Machine Learning in Computational Biology (MLCB) 2014 @ Montreal
A workshop at the Annual Conference on Neural Information Processing Systems (NIPS 2014) @ Montreal, Date: Saturday Dec 13, Room: TBD
- Deadline extended: submission due Oct 22, 2014, 11:59pm (time zone of your choice)
- Decision notifications: Nov 4, 2014 (tentative)
- Workshop: TBD
The field of computational biology has seen dramatic growth over the past few years, in terms of new available data, new scientific questions, and new challenges for learning and inference. In particular, biological data are often relationally structured and highly diverse, well-suited to approaches that combine multiple weak evidence from heterogeneous sources. These data may include sequenced genomes of a variety of organisms, gene expression data from multiple technologies, protein expression data, protein sequence and 3D structural data, protein interactions, gene ontology and pathway databases, genetic variation data (such as SNPs), cell images, and an enormous amount of textual data in the biological and medical literature. New types of scientific and clinical problems require the development of novel supervised and unsupervised learning methods that can use these growing resources. Furthermore, next generation sequencing technologies are yielding terabyte scale data sets that require novel algorithmic solutions.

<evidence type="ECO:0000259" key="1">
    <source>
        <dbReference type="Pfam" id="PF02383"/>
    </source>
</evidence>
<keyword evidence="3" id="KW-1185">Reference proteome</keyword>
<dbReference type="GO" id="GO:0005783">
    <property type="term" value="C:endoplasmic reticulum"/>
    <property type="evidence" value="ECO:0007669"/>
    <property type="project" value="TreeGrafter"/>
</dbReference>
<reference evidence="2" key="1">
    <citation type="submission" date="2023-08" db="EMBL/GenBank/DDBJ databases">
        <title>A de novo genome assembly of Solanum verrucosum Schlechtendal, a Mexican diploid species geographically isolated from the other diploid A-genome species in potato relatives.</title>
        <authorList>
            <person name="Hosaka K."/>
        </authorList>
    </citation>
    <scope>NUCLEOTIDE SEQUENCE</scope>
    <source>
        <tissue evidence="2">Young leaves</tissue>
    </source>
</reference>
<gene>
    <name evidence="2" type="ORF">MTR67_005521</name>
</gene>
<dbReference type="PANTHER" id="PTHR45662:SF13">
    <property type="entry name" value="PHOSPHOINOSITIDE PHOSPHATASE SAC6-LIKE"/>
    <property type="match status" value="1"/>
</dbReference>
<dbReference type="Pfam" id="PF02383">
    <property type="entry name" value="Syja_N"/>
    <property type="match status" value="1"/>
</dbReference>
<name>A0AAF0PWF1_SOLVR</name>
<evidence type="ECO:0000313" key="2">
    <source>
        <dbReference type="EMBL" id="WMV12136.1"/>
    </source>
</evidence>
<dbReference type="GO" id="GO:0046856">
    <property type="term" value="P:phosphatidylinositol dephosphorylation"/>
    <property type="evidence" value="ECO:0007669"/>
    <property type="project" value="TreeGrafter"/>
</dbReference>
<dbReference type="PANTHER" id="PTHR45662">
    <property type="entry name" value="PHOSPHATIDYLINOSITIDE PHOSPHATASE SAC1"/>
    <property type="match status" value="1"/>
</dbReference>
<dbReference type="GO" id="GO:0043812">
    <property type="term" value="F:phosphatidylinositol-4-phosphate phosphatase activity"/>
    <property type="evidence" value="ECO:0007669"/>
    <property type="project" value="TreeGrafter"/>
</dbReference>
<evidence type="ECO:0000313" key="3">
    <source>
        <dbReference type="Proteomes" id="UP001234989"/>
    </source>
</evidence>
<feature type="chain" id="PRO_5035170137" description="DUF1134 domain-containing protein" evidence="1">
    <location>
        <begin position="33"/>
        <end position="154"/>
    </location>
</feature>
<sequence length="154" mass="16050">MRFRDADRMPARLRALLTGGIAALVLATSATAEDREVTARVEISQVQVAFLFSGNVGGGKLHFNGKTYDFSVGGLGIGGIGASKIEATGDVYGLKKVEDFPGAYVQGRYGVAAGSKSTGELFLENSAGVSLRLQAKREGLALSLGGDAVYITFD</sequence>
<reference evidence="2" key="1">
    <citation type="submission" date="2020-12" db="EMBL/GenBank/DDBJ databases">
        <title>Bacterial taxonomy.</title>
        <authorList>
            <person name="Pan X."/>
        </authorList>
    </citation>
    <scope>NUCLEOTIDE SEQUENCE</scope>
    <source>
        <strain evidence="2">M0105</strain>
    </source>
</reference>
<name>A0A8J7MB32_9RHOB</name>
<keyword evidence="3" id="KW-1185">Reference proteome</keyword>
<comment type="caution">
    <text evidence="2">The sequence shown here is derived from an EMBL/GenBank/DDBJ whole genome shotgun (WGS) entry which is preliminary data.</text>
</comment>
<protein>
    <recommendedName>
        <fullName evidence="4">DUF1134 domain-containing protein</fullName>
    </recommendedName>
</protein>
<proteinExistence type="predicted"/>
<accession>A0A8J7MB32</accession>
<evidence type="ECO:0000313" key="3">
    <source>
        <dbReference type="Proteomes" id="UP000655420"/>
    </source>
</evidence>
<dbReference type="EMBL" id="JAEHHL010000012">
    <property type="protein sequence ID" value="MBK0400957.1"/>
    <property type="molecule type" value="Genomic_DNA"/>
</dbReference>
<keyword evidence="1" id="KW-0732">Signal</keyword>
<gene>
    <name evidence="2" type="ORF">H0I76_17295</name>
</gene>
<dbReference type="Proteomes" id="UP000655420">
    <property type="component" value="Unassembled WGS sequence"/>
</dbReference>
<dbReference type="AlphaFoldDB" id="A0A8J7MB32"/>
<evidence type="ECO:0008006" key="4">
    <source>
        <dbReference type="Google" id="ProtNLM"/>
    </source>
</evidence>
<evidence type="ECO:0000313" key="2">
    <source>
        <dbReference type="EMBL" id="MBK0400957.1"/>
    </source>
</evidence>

The goal of this workshop is to present emerging problems and machine learning techniques in computational biology. We invite contributed talks on novel learning approaches in computational biology. We encourage contributions describing either progress on new bioinformatics problems or work on established problems using methods that are substantially different from standard approaches. Kernel methods, graphical models, feature selection, and other techniques applied to relevant bioinformatics problems would all be appropriate for the workshop. The targeted audience are people with interest in learning and applications to relevant problems from the life sciences.
- Mark Gerstein, Yale University (USA)
- Title: TBD.
- Abstract: TBD.
- Anshul Kundaje, Stanford University (USA)
- Title: TBD
Researchers interested in contributing should upload an extended abstract of 4 pages in PDF format to the MLCB submission web siteby Oct 22, 2014, 11:59pm (
No special style is required. Authors may use the NIPS style file, but are also free to use other styles as long as they use standard font size (11 pt) and margins (1 in).
Submissions should be suitably anonymized and meet the requirements for double-blind reviewing.
All submissions will be anonymously peer reviewed and will be evaluated on the basis of their technical content. A strong submission to the workshop typically presents a new learning method that yields new biological insights, or applies an existing learning method to a new biological problem. However, submissions that improve upon existing methods for solving previously studied problems will also be considered. Examples of research presented in previous years can be found online
The workshop allows submissions of papers that are under review or have been recently published in a conference or a journal. This is done to encourage presentation of mature research projects that are interesting to the community. The authors should clearly state any overlapping published work at time of submission, and should not anonymize their paper in that case.
- Anna Goldenberg, SickKids Research Institute program of Genetics and Genome Biology (Canada)
- Sara Mostafavi, University of British Columbia (Canada)
- Oliver Stegle, EMBL (UK)
- Su-In Lee, University of Washington, Seattle (USA)
- Martin Min, NEC Labs, Princeton (USA)
These pages are kindly hosted by the Rätschlab.